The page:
During the process you are constantly ensuring fit, placement and functionality of all components. Once everything is ready, it is time to prepare for assembly. This is also the time to spray paint or bed line for that clean professional look.
Each conduit box comes with a top cover that is screwed in place on each side. The top cover conveniently has a water tight gasket beneath it. The hard part is cutting out the center portion of the top cover to allow placement of the lexan lens. We completed this using a dremel tool and lots of patience. The goal is to leave just enough of a lip so the lexan lens can be siliconed in place.
Cutting the lexan to size is another challenge, but is easily accomplished with proper measurements and the dremel tool again. Once the lexan is cut, you can silicone it to the inside of your top cover.
Step 6: Final Assembly
This is where things get really exciting. It's time to put everything together! It is so simple, it takes just a few minutes. We placed our LED units into the freshly painted pods (ensuring all connections were oriented correctly). We then placed the star board lenses on top of our LED star boards and secured them by screwing on our lexan top cover. Next we placed our PVC tube spacers (which were measured and cut to ensure complete seating of the pods). Finally we plugged all of the JST connectors together and seated the bar fully together by twisting and pushing. It took us some finagling to make sure all of the pods were level and at the same angle.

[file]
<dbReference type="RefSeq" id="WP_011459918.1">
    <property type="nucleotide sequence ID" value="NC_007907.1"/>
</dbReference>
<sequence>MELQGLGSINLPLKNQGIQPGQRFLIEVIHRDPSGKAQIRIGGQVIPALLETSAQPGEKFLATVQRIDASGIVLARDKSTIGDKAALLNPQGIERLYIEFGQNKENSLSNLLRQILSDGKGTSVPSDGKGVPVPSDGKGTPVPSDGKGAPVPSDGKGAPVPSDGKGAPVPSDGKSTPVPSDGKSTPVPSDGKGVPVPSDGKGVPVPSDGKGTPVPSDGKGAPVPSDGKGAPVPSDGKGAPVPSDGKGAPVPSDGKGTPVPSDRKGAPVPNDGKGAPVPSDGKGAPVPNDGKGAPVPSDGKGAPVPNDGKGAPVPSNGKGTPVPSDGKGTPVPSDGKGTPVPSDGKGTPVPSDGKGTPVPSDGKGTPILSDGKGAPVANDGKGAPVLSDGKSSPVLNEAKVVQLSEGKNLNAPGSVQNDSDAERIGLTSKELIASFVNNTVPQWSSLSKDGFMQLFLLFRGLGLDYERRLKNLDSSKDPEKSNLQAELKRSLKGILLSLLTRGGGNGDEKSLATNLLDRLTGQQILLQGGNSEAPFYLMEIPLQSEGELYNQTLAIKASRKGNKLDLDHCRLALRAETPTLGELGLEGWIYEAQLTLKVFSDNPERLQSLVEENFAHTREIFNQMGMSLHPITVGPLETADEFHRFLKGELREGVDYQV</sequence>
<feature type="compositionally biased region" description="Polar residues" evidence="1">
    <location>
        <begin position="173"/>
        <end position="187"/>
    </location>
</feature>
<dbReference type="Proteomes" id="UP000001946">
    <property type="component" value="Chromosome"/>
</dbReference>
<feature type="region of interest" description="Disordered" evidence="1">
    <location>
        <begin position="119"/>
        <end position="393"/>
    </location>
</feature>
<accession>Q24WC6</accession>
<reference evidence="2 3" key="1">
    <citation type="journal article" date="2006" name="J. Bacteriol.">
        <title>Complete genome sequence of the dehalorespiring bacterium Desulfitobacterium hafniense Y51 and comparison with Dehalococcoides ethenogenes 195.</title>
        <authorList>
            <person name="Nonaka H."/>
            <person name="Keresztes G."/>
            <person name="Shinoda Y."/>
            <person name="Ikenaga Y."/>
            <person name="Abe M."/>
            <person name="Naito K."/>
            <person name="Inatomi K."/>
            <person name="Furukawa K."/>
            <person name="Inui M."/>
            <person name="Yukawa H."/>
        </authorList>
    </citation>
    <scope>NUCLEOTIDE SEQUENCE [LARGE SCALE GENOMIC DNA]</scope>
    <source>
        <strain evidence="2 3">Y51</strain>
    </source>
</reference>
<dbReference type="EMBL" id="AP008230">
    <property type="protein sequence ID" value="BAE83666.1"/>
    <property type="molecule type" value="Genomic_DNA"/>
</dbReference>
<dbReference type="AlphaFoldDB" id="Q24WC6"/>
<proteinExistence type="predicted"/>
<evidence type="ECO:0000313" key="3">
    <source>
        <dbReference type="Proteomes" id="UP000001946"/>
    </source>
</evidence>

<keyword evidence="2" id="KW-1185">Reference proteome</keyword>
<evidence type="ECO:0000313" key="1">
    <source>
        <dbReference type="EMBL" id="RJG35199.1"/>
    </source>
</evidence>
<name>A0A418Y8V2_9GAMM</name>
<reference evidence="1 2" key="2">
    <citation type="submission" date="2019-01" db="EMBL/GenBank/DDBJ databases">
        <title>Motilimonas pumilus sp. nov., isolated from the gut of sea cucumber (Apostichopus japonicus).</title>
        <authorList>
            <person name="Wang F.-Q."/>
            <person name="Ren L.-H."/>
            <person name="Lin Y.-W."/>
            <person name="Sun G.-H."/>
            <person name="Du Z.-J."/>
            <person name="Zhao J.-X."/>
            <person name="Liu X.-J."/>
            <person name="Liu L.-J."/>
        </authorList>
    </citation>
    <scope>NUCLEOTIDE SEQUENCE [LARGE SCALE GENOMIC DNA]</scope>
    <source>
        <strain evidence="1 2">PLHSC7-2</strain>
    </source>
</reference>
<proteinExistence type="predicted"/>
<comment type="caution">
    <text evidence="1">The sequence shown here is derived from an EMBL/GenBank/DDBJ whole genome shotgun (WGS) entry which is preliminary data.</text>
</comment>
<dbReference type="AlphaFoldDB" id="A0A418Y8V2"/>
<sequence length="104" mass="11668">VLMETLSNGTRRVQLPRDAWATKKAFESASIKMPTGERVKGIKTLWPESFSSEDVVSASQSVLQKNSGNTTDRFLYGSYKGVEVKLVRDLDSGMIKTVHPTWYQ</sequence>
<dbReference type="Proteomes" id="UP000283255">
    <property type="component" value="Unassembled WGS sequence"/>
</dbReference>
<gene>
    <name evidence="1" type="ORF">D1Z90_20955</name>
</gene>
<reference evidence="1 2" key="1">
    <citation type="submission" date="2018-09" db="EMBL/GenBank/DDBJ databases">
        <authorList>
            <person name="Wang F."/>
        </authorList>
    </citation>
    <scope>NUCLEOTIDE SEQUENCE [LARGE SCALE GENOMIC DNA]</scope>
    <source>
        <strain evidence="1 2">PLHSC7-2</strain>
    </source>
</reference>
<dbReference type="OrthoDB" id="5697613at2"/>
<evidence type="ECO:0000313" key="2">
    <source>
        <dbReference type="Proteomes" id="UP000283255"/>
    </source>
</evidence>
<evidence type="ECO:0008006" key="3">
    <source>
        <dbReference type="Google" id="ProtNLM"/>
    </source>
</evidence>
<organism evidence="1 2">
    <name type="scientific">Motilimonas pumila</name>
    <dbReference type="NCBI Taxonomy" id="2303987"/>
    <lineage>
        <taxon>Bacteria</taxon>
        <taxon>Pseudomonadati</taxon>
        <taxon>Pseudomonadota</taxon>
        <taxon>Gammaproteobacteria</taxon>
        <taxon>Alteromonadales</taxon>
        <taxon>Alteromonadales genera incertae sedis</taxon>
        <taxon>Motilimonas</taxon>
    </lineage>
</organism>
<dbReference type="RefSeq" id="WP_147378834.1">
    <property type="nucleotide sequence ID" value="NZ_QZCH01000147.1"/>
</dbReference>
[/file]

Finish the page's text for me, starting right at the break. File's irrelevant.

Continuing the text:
At this point our light bar was completed and ready to mount. This was easily accomplished by using a $20 commercial light bar harness and simply adapting the bar to fit our specific Jeeps.
Step 7: Operation and Moving Forward
During the course of the last three years the bars have taken a beating and continue to work flawlessly. We have had several comments and interest in our bars, so why not share the knowledge. They are obviously different and provide a unique look compared to the commercial products. We dabbled in selling a few, but the commercial products are too plentiful and cheap for any real market. They do pack nicely to ship though ;)
I hope you have enjoyed this Instructable! I will answer any questions that I can and look forward to posting more projects in the near future!
Third Prize in the
Beyond the Comfort Zone Contest